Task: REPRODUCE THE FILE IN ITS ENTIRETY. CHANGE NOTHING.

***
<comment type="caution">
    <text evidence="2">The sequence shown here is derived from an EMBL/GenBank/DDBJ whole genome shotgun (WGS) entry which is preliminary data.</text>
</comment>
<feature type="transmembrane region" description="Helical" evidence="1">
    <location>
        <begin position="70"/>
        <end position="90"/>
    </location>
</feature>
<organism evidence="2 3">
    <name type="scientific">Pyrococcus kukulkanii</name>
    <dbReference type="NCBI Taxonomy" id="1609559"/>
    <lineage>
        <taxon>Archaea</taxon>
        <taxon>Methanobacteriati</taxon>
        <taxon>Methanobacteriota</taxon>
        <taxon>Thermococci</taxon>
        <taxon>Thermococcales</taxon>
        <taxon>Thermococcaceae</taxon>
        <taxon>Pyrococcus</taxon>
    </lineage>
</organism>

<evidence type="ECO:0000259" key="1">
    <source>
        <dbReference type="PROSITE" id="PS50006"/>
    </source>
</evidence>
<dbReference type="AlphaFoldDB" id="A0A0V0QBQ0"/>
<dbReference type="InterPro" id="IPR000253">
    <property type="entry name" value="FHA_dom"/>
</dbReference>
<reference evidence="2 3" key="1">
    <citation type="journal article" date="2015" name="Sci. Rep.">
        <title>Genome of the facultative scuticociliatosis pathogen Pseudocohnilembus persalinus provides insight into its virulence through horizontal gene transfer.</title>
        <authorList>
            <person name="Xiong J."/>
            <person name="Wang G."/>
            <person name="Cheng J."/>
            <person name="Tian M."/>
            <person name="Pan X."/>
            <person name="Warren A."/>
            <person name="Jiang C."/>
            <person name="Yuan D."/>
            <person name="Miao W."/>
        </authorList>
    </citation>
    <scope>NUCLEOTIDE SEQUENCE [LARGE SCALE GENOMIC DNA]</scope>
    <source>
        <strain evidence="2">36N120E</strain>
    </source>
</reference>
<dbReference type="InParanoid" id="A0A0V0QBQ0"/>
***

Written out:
<comment type="caution">
    <text evidence="2">The sequence shown here is derived from an EMBL/GenBank/DDBJ whole genome shotgun (WGS) entry which is preliminary data.</text>
</comment>
<feature type="transmembrane region" description="Helical" evidence="1">
    <location>
        <begin position="70"/>
        <end position="90"/>
    </location>
</feature>
<organism evidence="2 3">
    <name type="scientific">Pyrococcus kukulkanii</name>
    <dbReference type="NCBI Taxonomy" id="1609559"/>
    <lineage>
        <taxon>Archaea</taxon>
        <taxon>Methanobacteriati</taxon>
        <taxon>Methanobacteriota</taxon>
        <taxon>Thermococci</taxon>
        <taxon>Thermococcales</taxon>
        <taxon>Thermococcaceae</taxon>
        <taxon>Pyrococcus</taxon>
    </lineage>
</organism>

<evidence type="ECO:0000259" key="1">
    <source>
        <dbReference type="PROSITE" id="PS50006"/>
    </source>
</evidence>
<dbReference type="AlphaFoldDB" id="A0A0V0QBQ0"/>
<dbReference type="InterPro" id="IPR000253">
    <property type="entry name" value="FHA_dom"/>
</dbReference>
<reference evidence="2 3" key="1">
    <citation type="journal article" date="2015" name="Sci. Rep.">
        <title>Genome of the facultative scuticociliatosis pathogen Pseudocohnilembus persalinus provides insight into its virulence through horizontal gene transfer.</title>
        <authorList>
            <person name="Xiong J."/>
            <person name="Wang G."/>
            <person name="Cheng J."/>
            <person name="Tian M."/>
            <person name="Pan X."/>
            <person name="Warren A."/>
            <person name="Jiang C."/>
            <person name="Yuan D."/>
            <person name="Miao W."/>
        </authorList>
    </citation>
    <scope>NUCLEOTIDE SEQUENCE [LARGE SCALE GENOMIC DNA]</scope>
    <source>
        <strain evidence="2">36N120E</strain>
    </source>
</reference>
<dbReference type="InParanoid" id="A0A0V0QBQ0"/>